According to Neiman Journalism Lab:
“Dan Schultz, a graduate student at the MIT Media Lab (and newly named Knight-Mozilla fellow for 2012), is devoting his thesis to automatic bullshit detection. Schultz is building what he calls truth goggles — not actual magical eyewear, alas, but software that flags suspicious claims in news articles and helps readers determine their truthiness. It’s possible because of a novel arrangement: Schultz struck a deal with fact-checker PolitiFact for access to its private APIs.”
(via Bull beware: Truth goggles sniff out suspicious sentences in news » Nieman Journalism Lab.)
It’s a fascinating idea. Imagine browsers having a plug-in that is able to fact check all sorts of data using sources such as Wikipedia. It could have a huge impact on the future of news media. Imagine reading an article on, say, climate change in The Australian, and this “truth goggles” plug-in pointing out all of the inconsistencies in their reporting.
Or imagine reading Hilary Clinton ramping up the case for invading Iran because they are weaponising uranium, but have “truth goggles” pointing out that there is no evidence to support this claim.
Of course, this process doesn’t *need* to be automated with an algorithm. Chrome extensions like “Glass” allow people to comment on websites. For example, see this screenshot of a comment I left using Glass on a story in the Brisbane Times today about News Ltd corruption allegations from former QLD senator Bill O’Chee.
Could we all use tools like Glass to subvert the ability of the mainstream media and certain blogs to spin bullshit to their readers? Of course there is always the comments section of most sites these days, but perhaps they tend to get moderated and news sites promote comments by their faithful believers. Would Glass-like tools also get corrupted by flame wars? How do we keep them clean and useful? User moderation ala Wikipedia?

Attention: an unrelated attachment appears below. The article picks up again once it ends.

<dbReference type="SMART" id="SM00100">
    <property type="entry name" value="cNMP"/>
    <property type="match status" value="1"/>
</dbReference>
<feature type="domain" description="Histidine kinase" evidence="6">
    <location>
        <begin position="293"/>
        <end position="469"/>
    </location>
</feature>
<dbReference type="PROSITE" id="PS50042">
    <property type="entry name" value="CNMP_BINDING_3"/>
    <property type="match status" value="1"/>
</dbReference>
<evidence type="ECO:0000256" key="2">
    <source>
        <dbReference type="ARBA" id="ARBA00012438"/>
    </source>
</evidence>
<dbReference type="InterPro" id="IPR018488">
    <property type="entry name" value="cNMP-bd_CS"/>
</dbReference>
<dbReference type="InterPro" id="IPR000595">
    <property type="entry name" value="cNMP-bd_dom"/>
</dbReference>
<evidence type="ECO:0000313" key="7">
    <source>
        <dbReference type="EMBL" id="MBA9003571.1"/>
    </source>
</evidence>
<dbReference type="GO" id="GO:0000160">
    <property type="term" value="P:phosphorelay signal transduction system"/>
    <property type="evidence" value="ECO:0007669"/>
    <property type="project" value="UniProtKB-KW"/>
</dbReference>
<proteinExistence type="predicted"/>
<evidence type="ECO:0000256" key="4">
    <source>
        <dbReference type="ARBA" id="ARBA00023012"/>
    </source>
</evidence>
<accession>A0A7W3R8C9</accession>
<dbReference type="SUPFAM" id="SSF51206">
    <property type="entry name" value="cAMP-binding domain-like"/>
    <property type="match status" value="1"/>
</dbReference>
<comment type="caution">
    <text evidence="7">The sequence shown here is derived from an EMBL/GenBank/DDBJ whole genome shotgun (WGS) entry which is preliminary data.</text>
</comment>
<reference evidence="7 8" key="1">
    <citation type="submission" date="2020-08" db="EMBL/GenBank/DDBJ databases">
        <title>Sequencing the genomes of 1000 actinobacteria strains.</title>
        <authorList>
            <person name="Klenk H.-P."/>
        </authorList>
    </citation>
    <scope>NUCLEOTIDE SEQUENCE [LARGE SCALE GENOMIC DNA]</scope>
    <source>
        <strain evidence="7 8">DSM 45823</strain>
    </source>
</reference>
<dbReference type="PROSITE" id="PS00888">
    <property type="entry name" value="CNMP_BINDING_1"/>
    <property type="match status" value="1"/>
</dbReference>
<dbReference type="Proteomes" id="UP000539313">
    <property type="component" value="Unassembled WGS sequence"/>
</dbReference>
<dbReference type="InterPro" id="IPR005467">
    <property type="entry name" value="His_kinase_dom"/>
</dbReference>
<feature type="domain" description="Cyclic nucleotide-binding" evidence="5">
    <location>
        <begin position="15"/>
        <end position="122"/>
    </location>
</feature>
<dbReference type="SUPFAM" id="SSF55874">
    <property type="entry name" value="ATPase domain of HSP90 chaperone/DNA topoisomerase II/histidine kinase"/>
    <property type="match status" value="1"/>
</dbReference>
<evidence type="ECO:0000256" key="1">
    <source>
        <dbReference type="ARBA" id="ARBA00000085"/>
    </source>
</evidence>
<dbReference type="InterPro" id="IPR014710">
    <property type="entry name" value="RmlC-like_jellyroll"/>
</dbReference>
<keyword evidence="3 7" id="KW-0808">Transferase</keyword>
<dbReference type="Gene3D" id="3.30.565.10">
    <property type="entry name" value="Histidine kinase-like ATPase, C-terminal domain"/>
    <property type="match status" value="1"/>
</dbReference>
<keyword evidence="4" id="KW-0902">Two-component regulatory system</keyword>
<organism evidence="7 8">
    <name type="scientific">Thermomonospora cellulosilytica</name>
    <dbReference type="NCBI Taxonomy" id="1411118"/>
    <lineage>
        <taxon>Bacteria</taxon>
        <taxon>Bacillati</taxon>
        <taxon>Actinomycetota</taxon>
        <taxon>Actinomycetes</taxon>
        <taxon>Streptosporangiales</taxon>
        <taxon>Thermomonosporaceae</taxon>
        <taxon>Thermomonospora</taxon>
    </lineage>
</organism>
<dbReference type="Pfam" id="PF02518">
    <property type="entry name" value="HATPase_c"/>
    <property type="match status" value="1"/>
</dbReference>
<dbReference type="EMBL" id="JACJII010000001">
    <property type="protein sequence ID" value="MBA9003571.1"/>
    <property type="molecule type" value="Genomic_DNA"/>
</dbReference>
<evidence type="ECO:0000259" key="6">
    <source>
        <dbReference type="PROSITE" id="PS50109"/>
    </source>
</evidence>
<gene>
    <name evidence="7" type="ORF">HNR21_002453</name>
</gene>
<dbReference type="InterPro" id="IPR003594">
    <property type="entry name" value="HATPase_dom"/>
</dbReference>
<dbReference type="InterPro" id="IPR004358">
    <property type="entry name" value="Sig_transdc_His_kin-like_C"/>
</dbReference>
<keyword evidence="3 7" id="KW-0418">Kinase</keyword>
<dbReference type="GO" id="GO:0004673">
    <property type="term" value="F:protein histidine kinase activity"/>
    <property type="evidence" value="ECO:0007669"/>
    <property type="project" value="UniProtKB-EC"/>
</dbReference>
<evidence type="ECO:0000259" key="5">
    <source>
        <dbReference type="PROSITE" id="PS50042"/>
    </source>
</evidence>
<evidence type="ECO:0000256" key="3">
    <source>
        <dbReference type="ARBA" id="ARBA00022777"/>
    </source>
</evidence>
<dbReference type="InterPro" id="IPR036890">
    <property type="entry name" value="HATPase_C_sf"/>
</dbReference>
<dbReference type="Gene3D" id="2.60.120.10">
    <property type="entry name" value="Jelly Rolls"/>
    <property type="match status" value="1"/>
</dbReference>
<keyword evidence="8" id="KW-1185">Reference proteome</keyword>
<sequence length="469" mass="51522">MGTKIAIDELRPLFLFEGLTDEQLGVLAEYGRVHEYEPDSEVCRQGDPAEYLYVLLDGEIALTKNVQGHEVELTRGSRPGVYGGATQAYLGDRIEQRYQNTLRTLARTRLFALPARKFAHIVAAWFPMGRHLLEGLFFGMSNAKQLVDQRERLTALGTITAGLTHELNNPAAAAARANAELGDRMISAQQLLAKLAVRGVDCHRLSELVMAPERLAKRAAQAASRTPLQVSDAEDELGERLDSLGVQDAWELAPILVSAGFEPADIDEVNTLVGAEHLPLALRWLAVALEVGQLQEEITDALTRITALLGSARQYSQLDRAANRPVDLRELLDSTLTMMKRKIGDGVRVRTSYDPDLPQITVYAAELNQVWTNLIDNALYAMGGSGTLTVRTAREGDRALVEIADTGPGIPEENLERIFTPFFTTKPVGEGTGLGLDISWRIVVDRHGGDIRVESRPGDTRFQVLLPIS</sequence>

It looks like the moderators at Wikipedia aren’t sure whether or not the #Occupy protests are significant enough to allow into its hallowed halls.
I would imagine that if the protests are getting mainstream media coverage (as even the smallish Brisbane protest received yesterday) then it would be significant enough for Wikipedia.
I first met Kieran Salsone a few years ago at a BTUB not long after I moved to Brisbane. I’d already known him via his Twitter handle websinthe. I knew from the comic he used to write that he had a sharp political mind. But it wasn’t until I caught up with him for a cigar a few months ago that I discovered that he also lead a polyamorous love life. As he, his fiancé Naomi and his girlfriend Rachelle all came out on Facebook this week, I thought it would be a great time to get him onto the show for a chat about polyamory. Has marriage had its day?
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Jason ordered a couple of iPad2s for us several weeks ago which haven’t arrived yet. Here’s the shipping notification we just received from Apple.
- May 26th – Picked up from Shenzhen
- May 27th – Arrived Singapore
- May 29th – Arrived Frankfurt
- June 3rd – Delivered in Good condition, Istanbul
- June 9th – Picked up from Istanbul
- June 18th – Arriived Shenzhen
- June 20th – Arrived Hong Kong
- June 21st – Awaiting departure to Brisbane
- 21 Jun 2011 06:22:35 Hong Kong Shipment Received At Transit Point.
- 21 Jun 2011 09:11:33 Hong Kong Shipment In Transit.
- 21 Jun 2011 11:21:48 Hong Kong Shipment Received At Transit Point.
- 21 Jun 2011 17:03:56 Hong Kong Shipment In Transit.
- 21 Jun 2011 21:00:00 Hong Kong Shipment Lost. Recovery Action Underway.
Looks like Apple’s shipping system needs some work.
My guest today is Australian author, journalist, blogger and Middle East specialist, Antony Loewenstein.
Links for today’s show:
“What has Wikileaks ever taught us?”
American Being Held for Shootings in Pakistan Worked as Blackwater CIA Contractor
Britain suddenly discovers that democracy is a jolly good idea?
Robert Fisk on Libya
Hamas calls US veto on anti-settlement vote ‘immoral’
This podcast is sponsored by Suave Outdoor Living, contact them for Brisbane Pergolas
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